Knowing how to deliver a joke–what kind of inflection, tone, even facial expression to use–can be a vital skill to increase ethos. To build it, I’d suggest watching and listening to as many successful stand-up comedians you can. Watch old episodes of Seinfeld. Watch stand-up specials on Netflix. Practice imitating these guys to your friends; “Hey did you see the new Jim Jeffries special on Netflix? Yeah, he has this great bit, that’s like…” You get the picture.
Until you’re comfortable using humor, there’s no shame in staying away from it. Remember, building ethos is all about building trust–you can do that without using humor. Humor may make things easier by relaxing the audience, but there are plenty of “serious” speakers who engender a lot of ethos.
Delivery-wise, to get the audience to like you, you should try to become more confident and relaxed at the podium. I know–seems like a contradiction, right? It really isn’t–the key to marrying the two is preparation, preparation, and more preparation. The more you prepare, the more confident you’ll be in your speech, and the more it’ll show in your delivery.
Don’t laugh at your own jokes. Instead, smile with your eyes. If you start grinning with a big, broad smile at everything, a lot of folks will think you’re a creep or a moron–that’s pretty much the opposite of ethos.
Instead, convey that same smile either by widening (broad smile) or narrowing (sly smile) your eyes.
Channel any nervous energy into productive energy–if that means you’re more comfortable walking around the stage with a wireless mike and using hand-gestures, then go for it. Granted, the speech you’ll want to give will likely change quite a bit, but that’s better than getting up and feeling like you’re chained to the podium, shaking nervously until the audience thinks you’re a weirdo.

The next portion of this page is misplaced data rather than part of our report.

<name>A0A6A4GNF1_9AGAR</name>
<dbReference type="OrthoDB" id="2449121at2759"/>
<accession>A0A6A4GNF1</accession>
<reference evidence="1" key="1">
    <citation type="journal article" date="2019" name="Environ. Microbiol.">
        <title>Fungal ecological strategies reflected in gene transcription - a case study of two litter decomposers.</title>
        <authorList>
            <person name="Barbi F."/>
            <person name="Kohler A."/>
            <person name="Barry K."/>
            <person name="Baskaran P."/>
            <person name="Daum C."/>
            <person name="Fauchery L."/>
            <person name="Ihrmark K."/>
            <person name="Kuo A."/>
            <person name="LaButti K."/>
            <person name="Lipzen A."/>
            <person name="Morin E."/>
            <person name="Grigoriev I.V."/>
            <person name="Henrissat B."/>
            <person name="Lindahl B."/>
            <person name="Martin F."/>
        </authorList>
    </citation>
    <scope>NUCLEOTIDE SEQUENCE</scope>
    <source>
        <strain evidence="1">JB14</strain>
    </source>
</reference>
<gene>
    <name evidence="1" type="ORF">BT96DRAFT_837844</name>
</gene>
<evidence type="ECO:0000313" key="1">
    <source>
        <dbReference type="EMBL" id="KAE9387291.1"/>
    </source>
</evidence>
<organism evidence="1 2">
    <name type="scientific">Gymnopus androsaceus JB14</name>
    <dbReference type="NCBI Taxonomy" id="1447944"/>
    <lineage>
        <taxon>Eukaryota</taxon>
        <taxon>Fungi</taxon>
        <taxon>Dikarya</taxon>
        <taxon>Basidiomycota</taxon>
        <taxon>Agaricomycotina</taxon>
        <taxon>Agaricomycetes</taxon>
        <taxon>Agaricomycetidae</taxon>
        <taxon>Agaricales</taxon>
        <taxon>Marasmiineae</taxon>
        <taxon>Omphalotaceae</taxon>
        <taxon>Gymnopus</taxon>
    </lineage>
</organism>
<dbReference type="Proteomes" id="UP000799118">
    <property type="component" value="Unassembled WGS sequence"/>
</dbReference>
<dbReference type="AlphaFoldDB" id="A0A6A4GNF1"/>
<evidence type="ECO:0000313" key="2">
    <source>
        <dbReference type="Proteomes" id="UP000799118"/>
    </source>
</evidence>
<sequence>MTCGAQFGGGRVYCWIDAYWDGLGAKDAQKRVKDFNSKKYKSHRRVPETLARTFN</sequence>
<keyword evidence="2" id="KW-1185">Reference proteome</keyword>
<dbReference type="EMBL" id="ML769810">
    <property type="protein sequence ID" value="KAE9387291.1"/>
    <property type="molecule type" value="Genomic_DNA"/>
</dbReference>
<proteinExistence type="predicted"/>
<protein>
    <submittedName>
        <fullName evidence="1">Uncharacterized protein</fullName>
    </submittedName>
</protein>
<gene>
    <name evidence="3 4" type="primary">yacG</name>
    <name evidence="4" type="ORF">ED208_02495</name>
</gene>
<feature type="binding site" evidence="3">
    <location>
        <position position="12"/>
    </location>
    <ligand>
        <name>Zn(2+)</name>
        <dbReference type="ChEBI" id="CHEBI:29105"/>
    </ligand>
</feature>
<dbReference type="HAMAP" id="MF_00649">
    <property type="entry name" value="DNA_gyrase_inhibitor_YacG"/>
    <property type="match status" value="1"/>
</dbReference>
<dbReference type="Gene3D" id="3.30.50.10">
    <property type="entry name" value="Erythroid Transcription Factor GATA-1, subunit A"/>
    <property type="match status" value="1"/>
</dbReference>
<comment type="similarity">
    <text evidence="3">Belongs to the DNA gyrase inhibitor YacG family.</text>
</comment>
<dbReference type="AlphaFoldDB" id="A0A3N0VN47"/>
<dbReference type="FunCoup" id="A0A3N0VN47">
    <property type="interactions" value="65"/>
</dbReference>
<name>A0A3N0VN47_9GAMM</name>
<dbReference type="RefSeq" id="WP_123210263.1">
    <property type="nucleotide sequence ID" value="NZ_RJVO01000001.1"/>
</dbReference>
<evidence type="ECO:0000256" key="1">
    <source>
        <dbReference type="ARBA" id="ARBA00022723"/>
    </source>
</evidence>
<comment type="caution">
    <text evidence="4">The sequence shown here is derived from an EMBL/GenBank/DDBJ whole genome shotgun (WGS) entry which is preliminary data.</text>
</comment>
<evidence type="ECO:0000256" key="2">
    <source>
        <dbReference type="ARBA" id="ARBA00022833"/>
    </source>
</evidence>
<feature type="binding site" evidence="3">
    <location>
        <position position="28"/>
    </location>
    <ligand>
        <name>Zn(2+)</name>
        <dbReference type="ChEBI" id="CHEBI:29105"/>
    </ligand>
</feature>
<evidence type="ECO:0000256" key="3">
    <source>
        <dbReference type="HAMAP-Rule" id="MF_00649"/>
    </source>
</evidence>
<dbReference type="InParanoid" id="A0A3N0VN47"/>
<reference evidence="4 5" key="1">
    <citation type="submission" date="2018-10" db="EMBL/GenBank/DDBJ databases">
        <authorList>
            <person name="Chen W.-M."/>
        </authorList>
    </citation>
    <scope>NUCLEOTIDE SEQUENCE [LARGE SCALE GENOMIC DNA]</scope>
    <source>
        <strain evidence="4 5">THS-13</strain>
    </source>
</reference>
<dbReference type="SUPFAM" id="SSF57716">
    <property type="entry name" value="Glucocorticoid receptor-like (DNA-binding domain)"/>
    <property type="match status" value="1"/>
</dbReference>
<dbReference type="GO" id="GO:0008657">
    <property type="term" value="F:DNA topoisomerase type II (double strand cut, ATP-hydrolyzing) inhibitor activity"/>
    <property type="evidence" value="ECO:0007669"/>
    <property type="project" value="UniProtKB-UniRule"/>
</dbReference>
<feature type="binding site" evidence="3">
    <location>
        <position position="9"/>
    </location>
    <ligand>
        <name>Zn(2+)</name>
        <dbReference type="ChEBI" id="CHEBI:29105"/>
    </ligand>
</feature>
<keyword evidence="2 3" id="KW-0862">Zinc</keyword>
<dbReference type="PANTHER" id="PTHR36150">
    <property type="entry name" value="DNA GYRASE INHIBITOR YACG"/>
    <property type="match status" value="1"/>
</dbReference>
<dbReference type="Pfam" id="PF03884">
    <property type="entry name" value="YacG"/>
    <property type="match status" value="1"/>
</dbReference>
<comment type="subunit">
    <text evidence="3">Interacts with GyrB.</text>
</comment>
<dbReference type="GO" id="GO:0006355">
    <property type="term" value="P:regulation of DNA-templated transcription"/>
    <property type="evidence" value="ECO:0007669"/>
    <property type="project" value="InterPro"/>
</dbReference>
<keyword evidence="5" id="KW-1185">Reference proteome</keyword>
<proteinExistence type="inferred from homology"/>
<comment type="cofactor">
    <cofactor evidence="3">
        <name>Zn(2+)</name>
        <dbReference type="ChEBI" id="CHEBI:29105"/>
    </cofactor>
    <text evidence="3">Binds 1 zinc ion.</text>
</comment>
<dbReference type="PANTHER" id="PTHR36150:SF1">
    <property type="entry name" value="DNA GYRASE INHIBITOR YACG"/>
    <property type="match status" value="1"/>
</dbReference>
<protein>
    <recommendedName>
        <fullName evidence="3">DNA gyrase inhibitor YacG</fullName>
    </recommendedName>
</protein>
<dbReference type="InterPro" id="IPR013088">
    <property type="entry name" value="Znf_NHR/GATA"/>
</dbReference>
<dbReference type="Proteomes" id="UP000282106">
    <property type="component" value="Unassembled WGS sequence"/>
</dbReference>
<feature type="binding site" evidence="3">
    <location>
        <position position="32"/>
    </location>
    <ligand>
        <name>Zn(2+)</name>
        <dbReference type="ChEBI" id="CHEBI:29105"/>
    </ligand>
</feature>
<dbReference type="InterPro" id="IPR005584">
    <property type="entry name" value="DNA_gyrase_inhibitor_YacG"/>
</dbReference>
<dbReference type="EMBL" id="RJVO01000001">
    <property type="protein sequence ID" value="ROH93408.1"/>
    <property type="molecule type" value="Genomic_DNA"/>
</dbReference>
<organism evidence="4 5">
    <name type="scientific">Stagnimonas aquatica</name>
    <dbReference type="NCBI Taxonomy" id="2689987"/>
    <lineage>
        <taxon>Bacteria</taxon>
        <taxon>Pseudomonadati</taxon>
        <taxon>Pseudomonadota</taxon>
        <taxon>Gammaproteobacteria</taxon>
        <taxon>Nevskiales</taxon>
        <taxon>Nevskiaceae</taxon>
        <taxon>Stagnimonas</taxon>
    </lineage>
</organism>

These are just a few of the tricks you can use to build ethos in your speeches and presentations. At the end of the day, it comes down to connecting with the audience however you can. Empathize with their problems. Let them know that you understand what they’re going through, or are otherwise in on some “secrets” or other “inside knowledge,” even stuff that the audience doesn’t expect.
A good example of this is what comedian Pete Holmes used to do when touring college campuses as a young stand-up. Right before going on-stage, he’d ask a student a bunch of simple questions: “What’s the dive bar that everyone goes to on Wednesday nights? What’s the worst restaurant in town?” Stuff like that. Then he’d use those answers to riff on some pretty basic jokes. The audience ate it up–they thought “wow, this guy did his research–he’s in on the joke!” He got them on his side early–instant ethos!
So the next time you’re giving a speech or presentation, think about what you can do to get the audience on your side. Don’t lie or otherwise be a phony–instead, figure out what will truly resonate with people, and build it into your speech. Try to show them that “you’re on their side” early, and pretty soon, you’ll find more people in the audience smiling and nodding with agreement right up until you say “thank you.”
D.J. Gelner is a freelance writer, speechwriter, and communications expert based in St. Louis. Want to REALLY punch up your speeches? Give him a call at 314-541-3405 or send him an email at firstname.lastname@example.org.